Three new aircraft were welcomed to the New Zealand International Commercial Pilot Academy in Whanganui with a traditional water salute, courtesy of a Fire and Emergency Whanganui crew.

Representatives of Whanganui District Council, Whanganui District Council Holdings, Whanganui and Partners, Wanganui Aero Club, Horizons Regional Council and New Zealand International Commercial Pilot Academy (NZICPA) welcomed the aeroplanes at a function on Monday, October 29.

NZICPA chief executive Phill Bedford said the addition of the new aircraft enhanced the training available to students.

"I'm buzzing today," Bedford said.

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"It's absolutely outstanding for all of us here. We can advocate from here on in that Whanganui is New Zealand's aviation city."

The new aircraft include a Diamond DA42 that has an advanced Garmin 1000 avionics system, enabling students to work with flight technology that was not previously available at the academy. There are also two Cessna 172s, refurbished by Oceania Aviation in Hamilton.

"The Cessnas now operate off Jet A1 diesel-based fuel so the operating costs are a little bit lower," Bedford said.

A water salute from Fire and Emergency's Whanganui crew for one of the Cessnas.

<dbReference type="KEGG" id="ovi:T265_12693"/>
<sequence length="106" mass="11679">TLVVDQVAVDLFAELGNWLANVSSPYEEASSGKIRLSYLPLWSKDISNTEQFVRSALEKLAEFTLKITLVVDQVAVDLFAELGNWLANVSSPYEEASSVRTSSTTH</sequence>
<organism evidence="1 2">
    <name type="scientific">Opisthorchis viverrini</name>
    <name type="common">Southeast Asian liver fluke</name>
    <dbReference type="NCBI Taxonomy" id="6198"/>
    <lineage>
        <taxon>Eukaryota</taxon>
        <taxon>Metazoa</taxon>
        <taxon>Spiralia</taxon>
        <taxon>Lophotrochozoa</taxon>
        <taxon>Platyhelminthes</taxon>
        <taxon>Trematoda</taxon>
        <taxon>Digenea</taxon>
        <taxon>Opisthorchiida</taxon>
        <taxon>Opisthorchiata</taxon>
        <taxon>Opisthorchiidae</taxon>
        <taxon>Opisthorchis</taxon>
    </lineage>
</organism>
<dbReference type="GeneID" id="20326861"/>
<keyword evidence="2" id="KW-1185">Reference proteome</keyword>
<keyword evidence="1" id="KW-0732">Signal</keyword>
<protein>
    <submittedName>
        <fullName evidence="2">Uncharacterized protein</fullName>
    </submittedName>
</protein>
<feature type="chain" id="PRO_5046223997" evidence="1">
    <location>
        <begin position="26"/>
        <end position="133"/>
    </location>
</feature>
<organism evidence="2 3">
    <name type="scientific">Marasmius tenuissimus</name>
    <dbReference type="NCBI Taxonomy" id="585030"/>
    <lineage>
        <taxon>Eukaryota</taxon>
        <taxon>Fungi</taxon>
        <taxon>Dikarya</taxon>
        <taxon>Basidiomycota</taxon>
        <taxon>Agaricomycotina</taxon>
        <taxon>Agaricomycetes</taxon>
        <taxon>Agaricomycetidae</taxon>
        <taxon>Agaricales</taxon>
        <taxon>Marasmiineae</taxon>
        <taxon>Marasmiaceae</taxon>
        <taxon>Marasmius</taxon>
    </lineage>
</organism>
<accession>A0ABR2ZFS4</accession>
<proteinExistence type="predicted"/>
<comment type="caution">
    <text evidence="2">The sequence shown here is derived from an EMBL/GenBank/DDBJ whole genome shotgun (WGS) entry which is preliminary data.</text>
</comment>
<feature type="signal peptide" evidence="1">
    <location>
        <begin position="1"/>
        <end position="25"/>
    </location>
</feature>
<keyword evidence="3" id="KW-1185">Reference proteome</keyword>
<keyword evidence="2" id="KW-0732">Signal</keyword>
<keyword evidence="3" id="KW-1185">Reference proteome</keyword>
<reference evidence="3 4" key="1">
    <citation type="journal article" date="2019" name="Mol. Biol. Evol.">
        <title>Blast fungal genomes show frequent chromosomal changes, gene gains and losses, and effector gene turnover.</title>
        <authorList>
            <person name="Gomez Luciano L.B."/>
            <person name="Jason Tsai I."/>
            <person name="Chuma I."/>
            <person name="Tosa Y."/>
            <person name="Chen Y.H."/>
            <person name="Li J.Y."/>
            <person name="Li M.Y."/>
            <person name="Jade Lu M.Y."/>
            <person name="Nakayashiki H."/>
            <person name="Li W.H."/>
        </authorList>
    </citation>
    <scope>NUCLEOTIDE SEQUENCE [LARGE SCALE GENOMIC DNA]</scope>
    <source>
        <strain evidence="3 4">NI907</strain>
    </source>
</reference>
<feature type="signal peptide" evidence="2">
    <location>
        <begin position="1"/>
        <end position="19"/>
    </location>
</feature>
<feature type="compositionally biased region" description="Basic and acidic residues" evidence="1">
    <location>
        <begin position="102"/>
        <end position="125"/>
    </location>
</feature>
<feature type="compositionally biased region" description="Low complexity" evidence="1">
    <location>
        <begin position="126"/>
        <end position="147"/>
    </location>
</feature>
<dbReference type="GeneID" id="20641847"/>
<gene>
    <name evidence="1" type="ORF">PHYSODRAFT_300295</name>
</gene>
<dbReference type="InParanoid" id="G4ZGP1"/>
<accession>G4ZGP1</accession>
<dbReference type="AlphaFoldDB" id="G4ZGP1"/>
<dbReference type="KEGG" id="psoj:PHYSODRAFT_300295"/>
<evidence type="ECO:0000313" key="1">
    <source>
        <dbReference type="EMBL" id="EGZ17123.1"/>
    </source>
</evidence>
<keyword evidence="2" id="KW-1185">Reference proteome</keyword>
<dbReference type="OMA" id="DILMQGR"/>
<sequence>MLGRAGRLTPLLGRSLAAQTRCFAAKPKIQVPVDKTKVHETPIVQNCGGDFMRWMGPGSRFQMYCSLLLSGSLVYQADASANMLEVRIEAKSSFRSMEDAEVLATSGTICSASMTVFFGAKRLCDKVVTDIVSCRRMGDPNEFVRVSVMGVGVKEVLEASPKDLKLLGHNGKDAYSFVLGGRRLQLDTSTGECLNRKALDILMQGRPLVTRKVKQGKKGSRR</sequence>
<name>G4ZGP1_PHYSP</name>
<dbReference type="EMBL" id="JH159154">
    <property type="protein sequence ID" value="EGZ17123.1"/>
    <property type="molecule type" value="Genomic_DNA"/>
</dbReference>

A water salute from Fire and Emergency's Whanganui crew for one of the Cessnas.

Matthew Doyle, who chairs the NZICPA board, said the academy's new building and additional aeroplanes reflected the continuing support for the venture.

"Student numbers are growing and we strongly support Phil and his team and the focus on procurement of new planes for us," Doyle said.

"For the board, we are really excited with what this provides for us. They have the avionics and technology in them that the students need. It allows us to continue to develop a world class operation, based in Whanganui."

Doyle said Whanganui District Council Holdings, which bought the flight school in 2015, had given unanimous support to the expansion.

Whanganui mayor Hamish McDouall said the new planes brought a different scale to the academy's operation.

"When I'm at home and one of these planes flies past, it's exciting to think there is more money coming in to Whanganui and these young people are living and training here," McDouall said.

"This is a great day for Whanganui."

Academy chief executive Phill Bedford (left) and Whanganui mayor Hamish McDouall address the guests at the welcome function.
Academy chief executive Phill Bedford (left) and Whanganui mayor Hamish McDouall address the guests at the welcome function.

NZICPA leases some aircraft and numbers fluctuate but it has up to 15 available for pilot training.

The growth of the flight school means it is doubling the number of accommodation units it rents from four to eight to cater for more students who are starting in January. Most of the international students doing the 12-month course are from India, with others from Vietnam, Thailand, Papua New Guinea, China, Singapore and Fiji. Students doing the two-year diploma in aviation were mainly from New Zealand due to eligibility requirements.

The Diamond DA42 (front) and the two Cessna 172s arrive at the New Zealand International Commercial Pilot Academy hangar.
The Diamond DA42 (front) and the two Cessna 172s arrive at the New Zealand International Commercial Pilot Academy hangar.